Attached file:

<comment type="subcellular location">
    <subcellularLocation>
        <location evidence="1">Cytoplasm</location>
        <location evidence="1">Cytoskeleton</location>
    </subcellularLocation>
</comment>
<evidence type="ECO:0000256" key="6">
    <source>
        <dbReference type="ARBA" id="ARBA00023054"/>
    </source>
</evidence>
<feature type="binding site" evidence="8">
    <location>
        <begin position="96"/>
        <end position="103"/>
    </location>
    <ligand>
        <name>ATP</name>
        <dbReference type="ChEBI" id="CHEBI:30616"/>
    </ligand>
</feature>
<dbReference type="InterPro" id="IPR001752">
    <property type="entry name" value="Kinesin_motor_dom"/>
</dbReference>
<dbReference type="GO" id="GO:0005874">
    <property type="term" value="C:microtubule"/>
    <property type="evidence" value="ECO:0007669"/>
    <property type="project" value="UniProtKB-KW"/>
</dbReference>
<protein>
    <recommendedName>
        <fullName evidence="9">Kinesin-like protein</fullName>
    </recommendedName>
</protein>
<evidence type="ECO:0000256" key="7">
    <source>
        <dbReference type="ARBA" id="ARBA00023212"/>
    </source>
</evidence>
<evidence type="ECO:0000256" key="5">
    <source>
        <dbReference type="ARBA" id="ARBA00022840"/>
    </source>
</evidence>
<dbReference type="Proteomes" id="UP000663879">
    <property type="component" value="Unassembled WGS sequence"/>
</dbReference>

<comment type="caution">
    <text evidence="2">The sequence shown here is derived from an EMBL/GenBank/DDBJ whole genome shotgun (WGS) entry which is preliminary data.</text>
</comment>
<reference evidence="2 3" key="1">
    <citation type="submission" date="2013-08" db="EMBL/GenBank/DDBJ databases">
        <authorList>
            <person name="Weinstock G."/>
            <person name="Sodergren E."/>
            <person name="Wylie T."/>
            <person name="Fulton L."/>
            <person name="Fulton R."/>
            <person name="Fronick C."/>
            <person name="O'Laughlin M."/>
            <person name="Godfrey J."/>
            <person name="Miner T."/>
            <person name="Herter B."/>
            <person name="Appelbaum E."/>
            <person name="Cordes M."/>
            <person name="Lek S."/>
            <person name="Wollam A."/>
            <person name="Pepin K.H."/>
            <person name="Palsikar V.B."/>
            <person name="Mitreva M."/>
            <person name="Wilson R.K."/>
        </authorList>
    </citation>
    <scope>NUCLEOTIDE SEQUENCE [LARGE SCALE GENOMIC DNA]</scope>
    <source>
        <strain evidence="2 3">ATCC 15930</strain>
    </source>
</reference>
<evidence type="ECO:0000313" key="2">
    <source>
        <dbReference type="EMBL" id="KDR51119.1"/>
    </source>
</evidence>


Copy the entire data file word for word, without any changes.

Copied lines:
<comment type="subcellular location">
    <subcellularLocation>
        <location evidence="1">Cytoplasm</location>
        <location evidence="1">Cytoskeleton</location>
    </subcellularLocation>
</comment>
<evidence type="ECO:0000256" key="6">
    <source>
        <dbReference type="ARBA" id="ARBA00023054"/>
    </source>
</evidence>
<feature type="binding site" evidence="8">
    <location>
        <begin position="96"/>
        <end position="103"/>
    </location>
    <ligand>
        <name>ATP</name>
        <dbReference type="ChEBI" id="CHEBI:30616"/>
    </ligand>
</feature>
<dbReference type="InterPro" id="IPR001752">
    <property type="entry name" value="Kinesin_motor_dom"/>
</dbReference>
<dbReference type="GO" id="GO:0005874">
    <property type="term" value="C:microtubule"/>
    <property type="evidence" value="ECO:0007669"/>
    <property type="project" value="UniProtKB-KW"/>
</dbReference>
<protein>
    <recommendedName>
        <fullName evidence="9">Kinesin-like protein</fullName>
    </recommendedName>
</protein>
<evidence type="ECO:0000256" key="7">
    <source>
        <dbReference type="ARBA" id="ARBA00023212"/>
    </source>
</evidence>
<evidence type="ECO:0000256" key="5">
    <source>
        <dbReference type="ARBA" id="ARBA00022840"/>
    </source>
</evidence>
<dbReference type="Proteomes" id="UP000663879">
    <property type="component" value="Unassembled WGS sequence"/>
</dbReference>

<comment type="caution">
    <text evidence="2">The sequence shown here is derived from an EMBL/GenBank/DDBJ whole genome shotgun (WGS) entry which is preliminary data.</text>
</comment>
<reference evidence="2 3" key="1">
    <citation type="submission" date="2013-08" db="EMBL/GenBank/DDBJ databases">
        <authorList>
            <person name="Weinstock G."/>
            <person name="Sodergren E."/>
            <person name="Wylie T."/>
            <person name="Fulton L."/>
            <person name="Fulton R."/>
            <person name="Fronick C."/>
            <person name="O'Laughlin M."/>
            <person name="Godfrey J."/>
            <person name="Miner T."/>
            <person name="Herter B."/>
            <person name="Appelbaum E."/>
            <person name="Cordes M."/>
            <person name="Lek S."/>
            <person name="Wollam A."/>
            <person name="Pepin K.H."/>
            <person name="Palsikar V.B."/>
            <person name="Mitreva M."/>
            <person name="Wilson R.K."/>
        </authorList>
    </citation>
    <scope>NUCLEOTIDE SEQUENCE [LARGE SCALE GENOMIC DNA]</scope>
    <source>
        <strain evidence="2 3">ATCC 15930</strain>
    </source>
</reference>
<evidence type="ECO:0000313" key="2">
    <source>
        <dbReference type="EMBL" id="KDR51119.1"/>
    </source>
</evidence>